Description Humanities Strategic Investment Fund (HSIF) Internationalisation Mobility award
Amount £2,200 (GBP)
Organisation University of Manchester 
Sector Academic/University
Country United Kingdom
Start 08/2018 
End 07/2019
 
Description Tenure track presidential academic fellowship University of Manchester
Amount £180,000 (GBP)
Organisation University of Manchester 
Sector Academic/University
Country United Kingdom
Start 09/2018 
End 08/2022
 
Description China-UK healthy ageing grant with three Chinese Universities 
Organisation Fudan University
Country China 
Sector Academic/University 
PI Contribution Nan has worked collaboratively (Co-I) with Chinese colleagues from three top Universities (Shandong University, Fudan University and Harbin Medical University) in China to apply for major China-UK healthy ageing grant. The aim of the project to improve older adults' quality of life by drawing on efforts of individual, household and community in two countries. Nan acted as one of key members and Co-Is through the process and made substantial intellectual contribution to the application. The application is currently under review.
Collaborator Contribution Our partners in China worked closely with the team at the University of Manchester to develop the project from the design to the final submission. This is a comparison study between China and UK on social and healthy challenges of population ageing. They contributed substantially and equally to the project.
Impact This collaboration is at early stage and still ongoing. This collaboration is multi-disciplinary involving sociology, social statistics, public health, gerontology and psychology.
Start Year 2019
 
Description China-UK healthy ageing grant with three Chinese Universities 
Organisation Harbin Medical University
Country China 
Sector Academic/University 
PI Contribution Nan has worked collaboratively (Co-I) with Chinese colleagues from three top Universities (Shandong University, Fudan University and Harbin Medical University) in China to apply for major China-UK healthy ageing grant. The aim of the project to improve older adults' quality of life by drawing on efforts of individual, household and community in two countries. Nan acted as one of key members and Co-Is through the process and made substantial intellectual contribution to the application. The application is currently under review.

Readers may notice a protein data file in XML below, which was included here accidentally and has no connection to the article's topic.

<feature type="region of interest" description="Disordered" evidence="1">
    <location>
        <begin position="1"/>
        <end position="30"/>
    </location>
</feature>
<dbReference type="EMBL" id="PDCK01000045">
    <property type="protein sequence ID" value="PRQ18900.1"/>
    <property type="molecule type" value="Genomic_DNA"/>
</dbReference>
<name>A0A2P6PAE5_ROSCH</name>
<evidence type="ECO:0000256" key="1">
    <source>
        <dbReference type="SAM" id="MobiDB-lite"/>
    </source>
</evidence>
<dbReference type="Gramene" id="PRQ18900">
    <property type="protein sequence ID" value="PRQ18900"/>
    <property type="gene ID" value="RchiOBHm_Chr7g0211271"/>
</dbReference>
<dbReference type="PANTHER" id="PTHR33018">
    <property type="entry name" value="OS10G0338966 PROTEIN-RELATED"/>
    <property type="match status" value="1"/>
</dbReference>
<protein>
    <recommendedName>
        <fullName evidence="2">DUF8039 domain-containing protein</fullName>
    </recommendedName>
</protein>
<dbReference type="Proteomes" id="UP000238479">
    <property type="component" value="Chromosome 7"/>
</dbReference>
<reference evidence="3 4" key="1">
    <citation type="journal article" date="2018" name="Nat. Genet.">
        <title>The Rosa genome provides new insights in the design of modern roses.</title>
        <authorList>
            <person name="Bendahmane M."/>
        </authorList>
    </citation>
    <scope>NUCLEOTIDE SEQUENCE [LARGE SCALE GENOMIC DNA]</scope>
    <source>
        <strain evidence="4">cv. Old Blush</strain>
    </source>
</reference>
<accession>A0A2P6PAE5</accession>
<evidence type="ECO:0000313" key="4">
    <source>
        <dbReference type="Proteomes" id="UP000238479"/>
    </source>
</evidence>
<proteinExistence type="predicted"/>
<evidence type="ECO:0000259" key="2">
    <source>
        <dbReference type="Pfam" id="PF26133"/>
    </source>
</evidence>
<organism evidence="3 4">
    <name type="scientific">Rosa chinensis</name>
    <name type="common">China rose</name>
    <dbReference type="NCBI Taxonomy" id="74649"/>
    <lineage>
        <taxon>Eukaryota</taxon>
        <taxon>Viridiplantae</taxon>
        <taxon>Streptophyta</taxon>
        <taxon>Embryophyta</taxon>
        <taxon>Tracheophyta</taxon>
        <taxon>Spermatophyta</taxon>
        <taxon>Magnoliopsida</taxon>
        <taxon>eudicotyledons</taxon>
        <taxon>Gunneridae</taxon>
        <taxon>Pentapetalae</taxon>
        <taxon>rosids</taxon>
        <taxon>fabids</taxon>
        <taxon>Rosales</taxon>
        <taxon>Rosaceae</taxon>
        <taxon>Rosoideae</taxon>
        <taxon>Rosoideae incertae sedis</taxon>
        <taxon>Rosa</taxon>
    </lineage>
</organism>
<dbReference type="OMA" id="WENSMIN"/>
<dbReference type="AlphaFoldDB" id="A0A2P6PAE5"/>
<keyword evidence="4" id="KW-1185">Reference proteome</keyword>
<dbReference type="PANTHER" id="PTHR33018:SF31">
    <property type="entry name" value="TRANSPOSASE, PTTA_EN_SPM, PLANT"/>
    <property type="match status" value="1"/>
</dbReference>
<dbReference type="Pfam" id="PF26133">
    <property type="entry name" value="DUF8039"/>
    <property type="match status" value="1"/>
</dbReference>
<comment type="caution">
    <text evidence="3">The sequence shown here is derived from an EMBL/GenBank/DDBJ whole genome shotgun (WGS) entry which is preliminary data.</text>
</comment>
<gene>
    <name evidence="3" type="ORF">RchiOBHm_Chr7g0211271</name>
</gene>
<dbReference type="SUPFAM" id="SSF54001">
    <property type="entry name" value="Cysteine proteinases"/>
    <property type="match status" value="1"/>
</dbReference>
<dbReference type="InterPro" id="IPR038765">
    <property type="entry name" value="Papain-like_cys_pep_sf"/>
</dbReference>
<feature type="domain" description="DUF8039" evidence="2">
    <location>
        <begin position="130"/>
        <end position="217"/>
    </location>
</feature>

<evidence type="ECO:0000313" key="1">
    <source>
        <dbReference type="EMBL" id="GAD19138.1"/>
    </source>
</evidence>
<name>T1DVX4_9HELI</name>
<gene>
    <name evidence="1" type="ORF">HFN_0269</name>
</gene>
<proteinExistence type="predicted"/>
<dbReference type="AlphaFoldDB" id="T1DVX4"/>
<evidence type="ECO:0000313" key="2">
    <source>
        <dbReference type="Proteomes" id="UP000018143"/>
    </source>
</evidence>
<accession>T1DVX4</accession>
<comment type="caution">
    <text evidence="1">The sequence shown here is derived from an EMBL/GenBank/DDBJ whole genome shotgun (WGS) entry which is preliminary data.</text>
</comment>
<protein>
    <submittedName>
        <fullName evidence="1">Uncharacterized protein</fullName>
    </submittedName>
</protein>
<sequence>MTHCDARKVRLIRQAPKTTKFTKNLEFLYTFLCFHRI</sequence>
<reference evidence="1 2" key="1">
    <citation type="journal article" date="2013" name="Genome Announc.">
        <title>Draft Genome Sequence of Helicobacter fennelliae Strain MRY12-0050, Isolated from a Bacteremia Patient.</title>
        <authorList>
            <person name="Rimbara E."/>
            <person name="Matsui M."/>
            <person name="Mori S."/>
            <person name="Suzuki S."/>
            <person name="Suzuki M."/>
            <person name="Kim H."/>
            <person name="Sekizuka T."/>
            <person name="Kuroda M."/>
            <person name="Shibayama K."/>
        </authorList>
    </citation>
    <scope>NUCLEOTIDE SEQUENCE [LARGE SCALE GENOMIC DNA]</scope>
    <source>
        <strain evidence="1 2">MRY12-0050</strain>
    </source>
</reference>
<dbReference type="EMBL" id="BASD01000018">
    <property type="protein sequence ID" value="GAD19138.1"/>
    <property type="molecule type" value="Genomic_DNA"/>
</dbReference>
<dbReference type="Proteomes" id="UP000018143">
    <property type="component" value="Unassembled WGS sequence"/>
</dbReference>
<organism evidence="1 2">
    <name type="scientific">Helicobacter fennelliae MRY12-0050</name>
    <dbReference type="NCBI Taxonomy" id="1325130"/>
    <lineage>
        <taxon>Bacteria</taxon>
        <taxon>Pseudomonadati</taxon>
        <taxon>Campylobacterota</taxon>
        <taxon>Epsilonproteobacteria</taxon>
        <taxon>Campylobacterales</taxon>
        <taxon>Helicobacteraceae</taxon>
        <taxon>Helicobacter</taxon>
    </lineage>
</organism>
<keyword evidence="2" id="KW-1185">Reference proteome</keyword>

Collaborator Contribution Our partners in China worked closely with the team at the University of Manchester to develop the project from the design to the final submission. This is a comparison study between China and UK on social and healthy challenges of population ageing. They contributed substantially and equally to the project.
Impact This collaboration is at early stage and still ongoing. This collaboration is multi-disciplinary involving sociology, social statistics, public health, gerontology and psychology.
Start Year 2019
 
Description China-UK healthy ageing grant with three Chinese Universities 
Organisation Shandong University
Country China 
Sector Academic/University 
PI Contribution Nan has worked collaboratively (Co-I) with Chinese colleagues from three top Universities (Shandong University, Fudan University and Harbin Medical University) in China to apply for major China-UK healthy ageing grant. The aim of the project to improve older adults' quality of life by drawing on efforts of individual, household and community in two countries. Nan acted as one of key members and Co-Is through the process and made substantial intellectual contribution to the application. The application is currently under review.
Collaborator Contribution Our partners in China worked closely with the team at the University of Manchester to develop the project from the design to the final submission. This is a comparison study between China and UK on social and healthy challenges of population ageing. They contributed substantially and equally to the project.